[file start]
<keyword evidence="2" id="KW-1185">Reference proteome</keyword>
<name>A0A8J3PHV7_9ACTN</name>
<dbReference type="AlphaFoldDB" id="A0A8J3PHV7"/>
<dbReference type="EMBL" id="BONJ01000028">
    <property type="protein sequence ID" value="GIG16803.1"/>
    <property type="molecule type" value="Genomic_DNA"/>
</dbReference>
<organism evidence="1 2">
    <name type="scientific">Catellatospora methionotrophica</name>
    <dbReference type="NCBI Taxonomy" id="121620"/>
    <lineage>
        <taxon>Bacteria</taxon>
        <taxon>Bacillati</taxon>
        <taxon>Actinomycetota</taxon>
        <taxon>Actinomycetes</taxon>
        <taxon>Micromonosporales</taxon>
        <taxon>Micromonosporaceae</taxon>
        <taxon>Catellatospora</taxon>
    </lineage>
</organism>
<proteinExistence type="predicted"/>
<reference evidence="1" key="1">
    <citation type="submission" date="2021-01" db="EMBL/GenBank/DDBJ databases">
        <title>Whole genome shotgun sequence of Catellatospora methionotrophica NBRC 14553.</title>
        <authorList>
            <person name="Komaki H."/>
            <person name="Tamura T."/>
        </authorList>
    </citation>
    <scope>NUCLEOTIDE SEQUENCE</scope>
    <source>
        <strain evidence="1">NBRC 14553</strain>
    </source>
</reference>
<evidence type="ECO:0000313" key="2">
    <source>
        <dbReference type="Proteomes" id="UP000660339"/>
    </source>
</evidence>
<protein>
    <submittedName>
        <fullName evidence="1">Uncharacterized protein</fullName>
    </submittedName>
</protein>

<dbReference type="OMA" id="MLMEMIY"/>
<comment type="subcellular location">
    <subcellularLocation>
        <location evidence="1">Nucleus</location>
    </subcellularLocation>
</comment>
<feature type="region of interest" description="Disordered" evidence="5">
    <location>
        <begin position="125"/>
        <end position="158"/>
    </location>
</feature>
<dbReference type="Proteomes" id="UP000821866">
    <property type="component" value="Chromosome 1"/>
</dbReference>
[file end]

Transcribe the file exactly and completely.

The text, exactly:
<keyword evidence="2" id="KW-1185">Reference proteome</keyword>
<name>A0A8J3PHV7_9ACTN</name>
<dbReference type="AlphaFoldDB" id="A0A8J3PHV7"/>
<dbReference type="EMBL" id="BONJ01000028">
    <property type="protein sequence ID" value="GIG16803.1"/>
    <property type="molecule type" value="Genomic_DNA"/>
</dbReference>
<organism evidence="1 2">
    <name type="scientific">Catellatospora methionotrophica</name>
    <dbReference type="NCBI Taxonomy" id="121620"/>
    <lineage>
        <taxon>Bacteria</taxon>
        <taxon>Bacillati</taxon>
        <taxon>Actinomycetota</taxon>
        <taxon>Actinomycetes</taxon>
        <taxon>Micromonosporales</taxon>
        <taxon>Micromonosporaceae</taxon>
        <taxon>Catellatospora</taxon>
    </lineage>
</organism>
<proteinExistence type="predicted"/>
<reference evidence="1" key="1">
    <citation type="submission" date="2021-01" db="EMBL/GenBank/DDBJ databases">
        <title>Whole genome shotgun sequence of Catellatospora methionotrophica NBRC 14553.</title>
        <authorList>
            <person name="Komaki H."/>
            <person name="Tamura T."/>
        </authorList>
    </citation>
    <scope>NUCLEOTIDE SEQUENCE</scope>
    <source>
        <strain evidence="1">NBRC 14553</strain>
    </source>
</reference>
<evidence type="ECO:0000313" key="2">
    <source>
        <dbReference type="Proteomes" id="UP000660339"/>
    </source>
</evidence>
<protein>
    <submittedName>
        <fullName evidence="1">Uncharacterized protein</fullName>
    </submittedName>
</protein>

<dbReference type="OMA" id="MLMEMIY"/>
<comment type="subcellular location">
    <subcellularLocation>
        <location evidence="1">Nucleus</location>
    </subcellularLocation>
</comment>
<feature type="region of interest" description="Disordered" evidence="5">
    <location>
        <begin position="125"/>
        <end position="158"/>
    </location>
</feature>
<dbReference type="Proteomes" id="UP000821866">
    <property type="component" value="Chromosome 1"/>
</dbReference>